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Freshfields Risk & Compliance

| 4 minutes read

Financial Services exclusion from the OECD pillar one proposals

The OECD has published a consultation on the exclusion of certain Financial Services entities from pillar one of its two-pillar solution to address the tax challenges arising from the digitalisation of the economy. The OECD/G20 proposals involve fundamental changes to traditional tax rules to meet the needs of a globalised and digitalised economy, and in October 2021 agreement was reached on the key terms of this two-pillar approach.

  • Pillar 1: consists of a new taxing right that applies to the largest multinational enterprises based on where goods or services are used or consumed (the “market jurisdictions”). This applies to multinational enterprises with global revenue over €20bn and profitability above 10 per cent (before tax). 25 per cent of profit above the 10 per cent threshold (the so-called Amount A) will be reallocated to market jurisdictions.
  • Pillar 2: introduces a global minimum corporate tax rate set at 15 per cent for companies with revenue above €750m.


The OECD has been consulting on various aspects of the two pillars and this latest consultation looks at the scope of the financial services exclusion from pillar one. It was agreed in last year’s framework agreement that there would be some form of exclusion from pillar one for regulated financial services, and this consultation aims to agree its exact scope. It has been published for public comment with the proviso that this does not yet reflect a position agreed by all Inclusive Framework members, and certain points are highlighted as points of disagreement, but it is unclear to what extent there is consensus in relation to the rest of the proposal.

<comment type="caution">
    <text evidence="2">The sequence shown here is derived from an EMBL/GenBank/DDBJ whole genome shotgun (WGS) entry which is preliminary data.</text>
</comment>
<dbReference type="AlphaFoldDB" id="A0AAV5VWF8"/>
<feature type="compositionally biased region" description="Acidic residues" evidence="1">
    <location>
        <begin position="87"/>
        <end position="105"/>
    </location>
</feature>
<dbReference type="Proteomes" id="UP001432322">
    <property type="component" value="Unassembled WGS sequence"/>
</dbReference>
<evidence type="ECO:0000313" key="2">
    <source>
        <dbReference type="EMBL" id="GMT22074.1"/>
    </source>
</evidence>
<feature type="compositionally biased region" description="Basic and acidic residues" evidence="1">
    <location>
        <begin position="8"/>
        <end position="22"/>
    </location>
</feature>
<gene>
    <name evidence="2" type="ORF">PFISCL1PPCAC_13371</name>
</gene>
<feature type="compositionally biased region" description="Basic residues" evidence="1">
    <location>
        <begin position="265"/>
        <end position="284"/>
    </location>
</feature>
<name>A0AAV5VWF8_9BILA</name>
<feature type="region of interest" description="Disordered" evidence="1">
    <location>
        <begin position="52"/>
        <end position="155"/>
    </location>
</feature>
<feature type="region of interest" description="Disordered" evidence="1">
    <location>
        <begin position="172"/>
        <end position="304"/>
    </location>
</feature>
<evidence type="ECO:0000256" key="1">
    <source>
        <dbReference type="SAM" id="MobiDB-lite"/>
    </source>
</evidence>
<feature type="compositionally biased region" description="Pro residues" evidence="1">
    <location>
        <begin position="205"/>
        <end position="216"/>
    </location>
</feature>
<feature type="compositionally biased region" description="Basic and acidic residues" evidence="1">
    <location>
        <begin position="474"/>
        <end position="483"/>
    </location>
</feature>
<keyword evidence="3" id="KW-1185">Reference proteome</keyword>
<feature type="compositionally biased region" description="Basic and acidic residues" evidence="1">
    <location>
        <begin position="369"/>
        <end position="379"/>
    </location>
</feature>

The consultation proposes that the “Regulated Financial Services Exclusion” will exclude the revenues and profits from Regulated Financial Institutions (RFIs) when calculating the profits that could potentially be re-allocated under Amount A. In particular, the RFI’s revenues and profits will be excluded when applying the revenue and profit thresholds. This means that for many traditional financial institution groups, it should be straightforward to determine that they do not meet the thresholds for pillar one to apply.

The stated basis for the exclusion is that such entities are subject to capital adequacy requirements that reflect the risks taken on and borne by such firms and the consultation notes that this regulatory driver generally helps to align the location of profits with the market, giving such entities a nexus to the jurisdiction where the risks are incurred, such that the rationale for pillar one should not apply to these entities.

The exclusion would work on an entity-by-entity basis, so that the revenues and profits of an entity that is an RFI (including its branches) are wholly excluded from Amount A. (Conversely, the revenues and profits of an entity that does not meet the conditions to qualify as an RFI are wholly included, even though the entity might carry on some regulated financial services activity.)

What is an RFI? Which entities will fall within the exclusion?

A taxpayer must identify all RFIs within its group. There are six types of RFIs defined in the document: Depositary Institution; Mortgage Institution; Investment Institution; Insurance Institution; Asset Manager; and Mixed Financial Institution. A seventh category is added, RFI Service Entities, which is a limited type of service entity that exclusively performs administrative functions for other group RFI(s) e.g. an entity providing payroll functions or holding real estate that is invested in or used by the RFI as part of its business. The consultation notes that the RFI Service Entity concept would not include the conduct of customer-facing activities nor would it cover the provision of fintech or payment processing services.